A science and religion conference recently took place to treat ignorance and how it drives science and religion to search for wisdom.
The European Society for the Study of Science and Theology recently held its 10th annual meeting at the Institut Químic de Sarrià in the Universitat Ramon Llul in Barcelona, Spain, with the theme "Streams of Wisdom, Theology and Cultural Dynamics".
The conference mainly covered theoretical and intricate aspects of the dialogue between science and religion, such as truth, the application of modernity to science and religion, while some lecturers tried to treat real-world issues.
The Rev. Dr. Mariano Artigas, a Catholic priest and physicist from the University of Navarra in Pamplona, Spain, commenced the conference with speak on reliability of science and its cultural impact.
He gave warning against arrogance in both science and religion and insisted that we can never assure of the truth of our theories. He said that absolute assurance leads to dogmatism, mentioning the affair of Galileo, who tried to defend the Copernican theory in Rome in 1633.
According to Artigas, the presuppositions of empirical science about the rationality of nature, human ability to know nature and the values of science can lead to a philosophical meaning of science, which can help people understand the discipline’s theological relevance.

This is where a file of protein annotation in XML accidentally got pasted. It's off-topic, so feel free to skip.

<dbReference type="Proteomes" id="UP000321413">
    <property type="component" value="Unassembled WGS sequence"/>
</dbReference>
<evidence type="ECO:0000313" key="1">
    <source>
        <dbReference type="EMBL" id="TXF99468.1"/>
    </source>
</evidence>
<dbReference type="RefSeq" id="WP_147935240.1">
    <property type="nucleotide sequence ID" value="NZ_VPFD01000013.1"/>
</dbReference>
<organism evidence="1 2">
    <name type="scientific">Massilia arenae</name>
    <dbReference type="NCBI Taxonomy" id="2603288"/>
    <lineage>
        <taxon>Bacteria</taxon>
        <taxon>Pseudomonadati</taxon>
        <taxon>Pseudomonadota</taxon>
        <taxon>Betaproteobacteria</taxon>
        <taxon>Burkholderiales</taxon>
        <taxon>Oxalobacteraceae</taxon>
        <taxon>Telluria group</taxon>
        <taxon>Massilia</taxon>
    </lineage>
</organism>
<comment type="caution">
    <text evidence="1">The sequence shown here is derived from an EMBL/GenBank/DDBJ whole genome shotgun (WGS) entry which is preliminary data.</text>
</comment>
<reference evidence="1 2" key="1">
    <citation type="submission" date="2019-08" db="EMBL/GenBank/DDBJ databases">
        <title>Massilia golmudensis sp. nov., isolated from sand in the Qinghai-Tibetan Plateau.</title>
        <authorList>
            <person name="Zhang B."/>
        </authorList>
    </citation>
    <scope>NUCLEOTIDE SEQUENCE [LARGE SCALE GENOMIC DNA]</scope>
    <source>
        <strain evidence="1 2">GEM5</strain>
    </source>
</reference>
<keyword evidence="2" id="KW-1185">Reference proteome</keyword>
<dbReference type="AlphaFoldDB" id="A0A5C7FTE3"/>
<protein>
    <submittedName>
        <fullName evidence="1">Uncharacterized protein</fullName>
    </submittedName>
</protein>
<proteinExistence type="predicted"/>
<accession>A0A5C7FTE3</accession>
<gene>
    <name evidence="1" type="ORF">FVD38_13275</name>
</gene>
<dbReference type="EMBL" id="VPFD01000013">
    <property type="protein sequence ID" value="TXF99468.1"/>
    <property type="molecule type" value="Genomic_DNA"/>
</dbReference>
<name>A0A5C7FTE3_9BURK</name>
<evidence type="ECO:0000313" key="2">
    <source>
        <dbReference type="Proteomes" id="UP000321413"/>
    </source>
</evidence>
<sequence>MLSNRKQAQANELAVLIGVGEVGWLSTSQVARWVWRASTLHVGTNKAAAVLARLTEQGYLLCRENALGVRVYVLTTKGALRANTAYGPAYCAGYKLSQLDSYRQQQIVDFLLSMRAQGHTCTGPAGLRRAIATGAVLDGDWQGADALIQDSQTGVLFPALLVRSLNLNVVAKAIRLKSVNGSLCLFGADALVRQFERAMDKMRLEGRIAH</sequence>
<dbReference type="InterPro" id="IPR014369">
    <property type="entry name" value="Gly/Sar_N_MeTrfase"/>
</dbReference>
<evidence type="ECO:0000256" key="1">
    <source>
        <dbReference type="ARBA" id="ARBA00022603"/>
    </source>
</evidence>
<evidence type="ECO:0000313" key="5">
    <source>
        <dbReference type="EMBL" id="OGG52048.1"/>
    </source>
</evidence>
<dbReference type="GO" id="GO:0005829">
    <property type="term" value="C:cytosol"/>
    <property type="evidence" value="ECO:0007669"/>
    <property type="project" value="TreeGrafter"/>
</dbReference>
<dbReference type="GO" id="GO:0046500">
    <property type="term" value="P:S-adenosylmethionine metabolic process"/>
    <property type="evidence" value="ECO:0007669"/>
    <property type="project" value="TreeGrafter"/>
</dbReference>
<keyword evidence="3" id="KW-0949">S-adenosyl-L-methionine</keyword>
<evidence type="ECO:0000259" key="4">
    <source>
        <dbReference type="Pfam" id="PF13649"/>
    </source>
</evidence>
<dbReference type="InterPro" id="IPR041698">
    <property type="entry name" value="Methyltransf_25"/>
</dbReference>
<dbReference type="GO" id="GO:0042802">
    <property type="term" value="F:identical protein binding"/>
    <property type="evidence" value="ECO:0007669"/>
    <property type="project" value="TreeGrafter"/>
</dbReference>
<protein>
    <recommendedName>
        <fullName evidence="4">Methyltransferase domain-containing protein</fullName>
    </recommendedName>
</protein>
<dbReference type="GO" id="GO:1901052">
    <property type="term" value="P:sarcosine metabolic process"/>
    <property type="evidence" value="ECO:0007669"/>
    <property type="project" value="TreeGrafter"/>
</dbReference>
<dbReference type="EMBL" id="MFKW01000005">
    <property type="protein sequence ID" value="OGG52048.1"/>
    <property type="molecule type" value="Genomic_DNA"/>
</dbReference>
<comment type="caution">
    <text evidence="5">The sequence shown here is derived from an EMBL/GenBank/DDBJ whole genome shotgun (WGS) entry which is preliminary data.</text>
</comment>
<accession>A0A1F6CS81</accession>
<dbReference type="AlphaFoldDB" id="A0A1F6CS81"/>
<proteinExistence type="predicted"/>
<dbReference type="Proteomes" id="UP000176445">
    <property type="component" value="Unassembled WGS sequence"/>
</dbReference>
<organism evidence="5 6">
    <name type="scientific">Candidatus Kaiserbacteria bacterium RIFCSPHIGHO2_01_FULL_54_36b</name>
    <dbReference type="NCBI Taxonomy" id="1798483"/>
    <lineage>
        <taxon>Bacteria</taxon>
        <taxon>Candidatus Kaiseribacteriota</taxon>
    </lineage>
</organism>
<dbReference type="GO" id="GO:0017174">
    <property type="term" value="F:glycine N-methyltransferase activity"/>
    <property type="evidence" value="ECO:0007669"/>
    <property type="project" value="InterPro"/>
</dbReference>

Other speakers found the subject of technology apt for highlighting both how much the science-and-religion dialogue has advanced and how far it has to go more.
"We are not necessarily knowing more, but doing more with knowledge than before,” Walter Christoff Zimmerli said. “The very definition of ignorance implies that there’s something beyond your knowledge and what you can know. That is defined as ‘religion'."
Many other issues, such as ideas of beauty and ecological responsibility, the recovery of torture survivors, food safety and food justice, and science, theology and compassionate nationhood in South Africa were also dealt with in this meeting.
In addition, the society awarded its annual prizes to German Biologist and Theologian Casper Söling, professor Giuseppe Tanzella-Nitti from Rome, and Marie Vejrup-Nielssen (26), who studies theology at the University of Aarhus, Denmark. Also, the society settled Iasi, Romania as the venue for next year’s conference.
This conference had around 200 attendants and was sponsored by Epson Ibérica & Fundación Epson, Fundacions IQS, Institut de Teologia Fonamental and Engineria La Salle, as well as 30 academic centres that participated in the conference via tele-conferencing and the Templeton Foundation.
ESSSAT is a scholarly, non-confessional organisation, based in Europe, which aims to promote the study of relationships between the natural sciences and theological views. It has members from almost every European country as well from other continents. It consists of members who have different confessional backgrounds, and may include believers as well as non-believers and atheists. In this organisation scientists, theologians, philosophers and historians try to work on a better understanding of the interactions between religion and science.